An itch is a sensation that causes the desire or reflex to scratch. Researchers have long tried to characterize itch, but in its typical annoying fashion, the sensation resisted any such attempts. For a very long time, the itch has been thought of as a low-level form of pain, but now, a new study conducted on mice suggests that it is indeed a distinct sensation, with a dedicated neural circuit linking cells in the periphery of the body to the brain.
Neuroscientists Mark Hoon and Santosh Mishra of the National Institute of Dental and Craniofacial Research in Bethesda, Maryland, tried to find the exact molecule which triggers the sensation of itch by screening genes in sensory neurons that are activated by touch, heat, pain and itch. They found that one particular protein, called natriuretic polypeptide b, or Nppb, was expressed in only a subset of these neurons.
Mutant mice lacking this this protein, did not respond to itch-inducing compound – but interestingly enough, they didn’t respond to heat and pain. But what’s even more interesting is that when Nppb was injected into the mice, it send them into a scratching frenzy. This occurred both in the mutants and in control mice.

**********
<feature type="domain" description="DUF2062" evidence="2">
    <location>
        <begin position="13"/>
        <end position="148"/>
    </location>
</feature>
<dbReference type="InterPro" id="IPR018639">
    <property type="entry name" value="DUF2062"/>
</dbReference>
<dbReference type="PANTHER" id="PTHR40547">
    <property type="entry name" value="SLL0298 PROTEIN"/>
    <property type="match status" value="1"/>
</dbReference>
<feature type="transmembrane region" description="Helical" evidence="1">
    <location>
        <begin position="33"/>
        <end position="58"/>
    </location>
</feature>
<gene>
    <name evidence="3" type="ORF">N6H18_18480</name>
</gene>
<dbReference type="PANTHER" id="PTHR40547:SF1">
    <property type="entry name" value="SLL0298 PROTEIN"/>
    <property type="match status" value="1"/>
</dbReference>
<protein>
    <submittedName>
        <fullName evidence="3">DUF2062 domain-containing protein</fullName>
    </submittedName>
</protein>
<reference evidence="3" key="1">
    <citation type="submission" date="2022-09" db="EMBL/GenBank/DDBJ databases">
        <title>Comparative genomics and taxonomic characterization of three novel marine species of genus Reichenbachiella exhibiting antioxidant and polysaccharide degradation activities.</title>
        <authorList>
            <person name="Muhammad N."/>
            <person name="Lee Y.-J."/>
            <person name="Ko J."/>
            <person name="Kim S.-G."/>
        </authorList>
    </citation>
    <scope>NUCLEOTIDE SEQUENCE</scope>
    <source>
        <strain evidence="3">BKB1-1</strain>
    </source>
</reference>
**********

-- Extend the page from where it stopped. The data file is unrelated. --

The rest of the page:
“Our research reveals the primary transmitter used by itch sensory neurons and confirms that itch is detected by specialized sensory neurons,” says Hoon.
According to Glenn Giesler, a neuroscientist at the University of Minnesota in Minneapolis, the result “explains problems in the literature and provides a very testable hypothesis for how itch works”.
Previous research suggested that gastrin-releasing peptide, or GRP, was the neurotransmitter behind itches, but as Hoon and Misha showed (almost beyond the shadow of a doubt) is that GRP is not the primary trigger, but is still involved in the process, and injecting GRP into mice lacking either Nppb or its receptor did produce strong scratching responses.
Furthermore, mice in which GRP receptors were inhibited did not engage in scratching behaviour, even with spinal-cord injection of Nppb. This seems to suggest that GRP-releasing neurons are downstream of Nppb in the transmission of the itch sensation.
“This model fits better with what everyone else is seeing,” says Sarah Ross, a neuroscientist at the University of Pittsburgh in Pennsylvania.
The neural pathways are similar, though not identical, to those in mice. It remains to be seen if Nppb plays the same role in humans, or if there is something different involved.
“Antihistamines work for a few forms of itch, but for the vast majority they do nothing,” he says. “This research introduces a brand new target for clinical treatment.”